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What To Know About Protective Orders


When a person has been harmed by domestic violence, stalking, or another abusive act by a family member, they can file a protective order against that person. A protective order is essentially a restraining order, which means that a person must stay away from the victim.

When a person violates a protective order, they can face serious penalties. The police can arrest someone who violates a protective order. If the person is found guilty, they face $1,000 in fines and up to 90 days in jail.

Who Can Get a Protective Order?

A person can get a protective order based on their relationship with the other person. Eligible relationships include:

  • Those who are married, divorced, or separated
  • Those who are related by marriage, blood, or adoption
  • Those who have been in a sexual relationship with each other for the past year
  • Those who have a child together
  • Victims who are vulnerable adults
  • Victims who have been sexually assaulted (or attempted) by the other person in the past six months

If none of the above describe the victim’s relationship with the person, they can still get legal protection from the court from a peace order. A person can get a peace order against a neighbor, stranger, or a person they have dated in the past.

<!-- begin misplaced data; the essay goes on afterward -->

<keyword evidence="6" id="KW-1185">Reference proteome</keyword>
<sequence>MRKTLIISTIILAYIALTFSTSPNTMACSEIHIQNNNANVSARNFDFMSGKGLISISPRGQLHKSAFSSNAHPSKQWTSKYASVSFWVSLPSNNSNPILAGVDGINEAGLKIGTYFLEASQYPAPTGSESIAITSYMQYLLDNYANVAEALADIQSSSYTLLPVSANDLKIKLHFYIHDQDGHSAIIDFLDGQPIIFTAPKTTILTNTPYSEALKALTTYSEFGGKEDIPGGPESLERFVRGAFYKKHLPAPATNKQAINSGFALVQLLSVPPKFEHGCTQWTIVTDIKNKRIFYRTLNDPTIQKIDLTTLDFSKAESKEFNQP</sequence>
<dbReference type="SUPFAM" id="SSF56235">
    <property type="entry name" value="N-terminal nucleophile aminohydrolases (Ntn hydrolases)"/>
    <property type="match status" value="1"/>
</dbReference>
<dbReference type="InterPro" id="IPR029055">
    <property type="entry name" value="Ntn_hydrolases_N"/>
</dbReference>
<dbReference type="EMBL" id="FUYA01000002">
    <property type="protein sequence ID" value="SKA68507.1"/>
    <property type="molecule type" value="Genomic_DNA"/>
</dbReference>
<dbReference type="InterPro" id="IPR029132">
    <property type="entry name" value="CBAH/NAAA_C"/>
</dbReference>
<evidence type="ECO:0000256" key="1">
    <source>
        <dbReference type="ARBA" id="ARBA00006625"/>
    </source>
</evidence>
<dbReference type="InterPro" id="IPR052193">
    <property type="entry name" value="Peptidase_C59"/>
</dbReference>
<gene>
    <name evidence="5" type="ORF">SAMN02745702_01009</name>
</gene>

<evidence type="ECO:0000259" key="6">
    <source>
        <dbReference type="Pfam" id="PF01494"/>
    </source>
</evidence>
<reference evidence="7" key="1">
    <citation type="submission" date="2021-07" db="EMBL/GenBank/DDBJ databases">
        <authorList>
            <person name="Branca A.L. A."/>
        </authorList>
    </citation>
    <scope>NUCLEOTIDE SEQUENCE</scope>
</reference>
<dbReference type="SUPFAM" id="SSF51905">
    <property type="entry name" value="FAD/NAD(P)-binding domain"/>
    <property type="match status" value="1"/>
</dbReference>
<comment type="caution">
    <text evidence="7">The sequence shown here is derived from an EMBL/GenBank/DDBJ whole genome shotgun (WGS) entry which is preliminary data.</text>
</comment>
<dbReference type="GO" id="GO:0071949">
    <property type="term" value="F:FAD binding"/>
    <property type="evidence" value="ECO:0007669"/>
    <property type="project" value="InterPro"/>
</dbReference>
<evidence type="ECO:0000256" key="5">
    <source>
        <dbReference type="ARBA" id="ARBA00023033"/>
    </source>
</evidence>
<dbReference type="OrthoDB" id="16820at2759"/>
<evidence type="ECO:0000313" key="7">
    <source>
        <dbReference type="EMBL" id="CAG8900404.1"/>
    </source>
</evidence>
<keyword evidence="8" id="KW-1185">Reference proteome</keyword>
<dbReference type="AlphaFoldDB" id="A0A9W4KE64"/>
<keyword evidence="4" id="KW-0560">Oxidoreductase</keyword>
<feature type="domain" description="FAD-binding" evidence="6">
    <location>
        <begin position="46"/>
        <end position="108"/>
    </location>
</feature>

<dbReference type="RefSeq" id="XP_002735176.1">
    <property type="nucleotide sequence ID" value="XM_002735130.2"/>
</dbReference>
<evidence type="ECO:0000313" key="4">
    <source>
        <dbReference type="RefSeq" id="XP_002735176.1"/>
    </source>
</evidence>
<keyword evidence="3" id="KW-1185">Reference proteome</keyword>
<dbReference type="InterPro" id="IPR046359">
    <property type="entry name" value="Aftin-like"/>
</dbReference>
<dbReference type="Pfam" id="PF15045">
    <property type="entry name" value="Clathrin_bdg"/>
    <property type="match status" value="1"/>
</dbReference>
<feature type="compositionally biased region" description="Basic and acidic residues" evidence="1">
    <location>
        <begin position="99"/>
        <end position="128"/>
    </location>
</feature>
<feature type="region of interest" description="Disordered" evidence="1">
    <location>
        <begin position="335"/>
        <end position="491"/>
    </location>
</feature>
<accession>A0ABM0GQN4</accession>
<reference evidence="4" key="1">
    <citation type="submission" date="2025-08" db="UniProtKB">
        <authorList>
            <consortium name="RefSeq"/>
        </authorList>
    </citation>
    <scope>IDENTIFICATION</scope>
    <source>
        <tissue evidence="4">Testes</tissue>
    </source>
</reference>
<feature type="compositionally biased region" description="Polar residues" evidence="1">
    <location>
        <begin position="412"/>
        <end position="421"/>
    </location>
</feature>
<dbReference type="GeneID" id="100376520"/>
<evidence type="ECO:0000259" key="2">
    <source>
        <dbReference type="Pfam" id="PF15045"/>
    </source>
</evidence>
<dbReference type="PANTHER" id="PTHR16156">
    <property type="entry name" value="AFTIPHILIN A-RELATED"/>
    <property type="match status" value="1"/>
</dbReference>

What Needs to Be Proven?

A person cannot get a protective order against you for no valid reason. There needs to be some sort of abuse involved. Abuse may include the following:

  • Assault
  • Rape or sexual offense, or any attempt
  • Any act that causes serious bodily harm
  • Any act that places a person in fear of serious bodily harm
  • False imprisonment
  • Stalking
  • Revenge porn

What Can a Protective Order Do?

The protective order may be in place for a temporary or permanent basis. This order may demand that you:

  • Stop abusing, harassing, or threatening the victim
  • Have no contact with the victim, including calling, texting, emailing, and other forms of communication
  • Stay away from the victim’s home, school, or work
  • Leave your home

Depending on your situation, the protective order might also address child custody, emergency financial support, counseling for substance abuse or domestic violence, possession of vehicles, possession of firearms, and possession of pets.

You may already be in legal trouble. If you don’t abide by the provisions in a protective order, you can get into even more legal trouble. This means you cannot attempt to contact the other person. You must also meet any requirements, such as making support payments or attending counseling.

Contact a Maryland Criminal Defense Attorney Today 

Violating a protective order is a serious issue. If you have been caught violating such an order, you can be charged with contempt and be arrested.

Let the Columbia protective order violation lawyers at the Law Offices of Todd K. Mohink, P.A. fight for your rights. We understand the law and can help reduce or even eliminate your penalties. To schedule a free consultation, fill out the online form or call (410) 774-5987. We have two offices to serve you.


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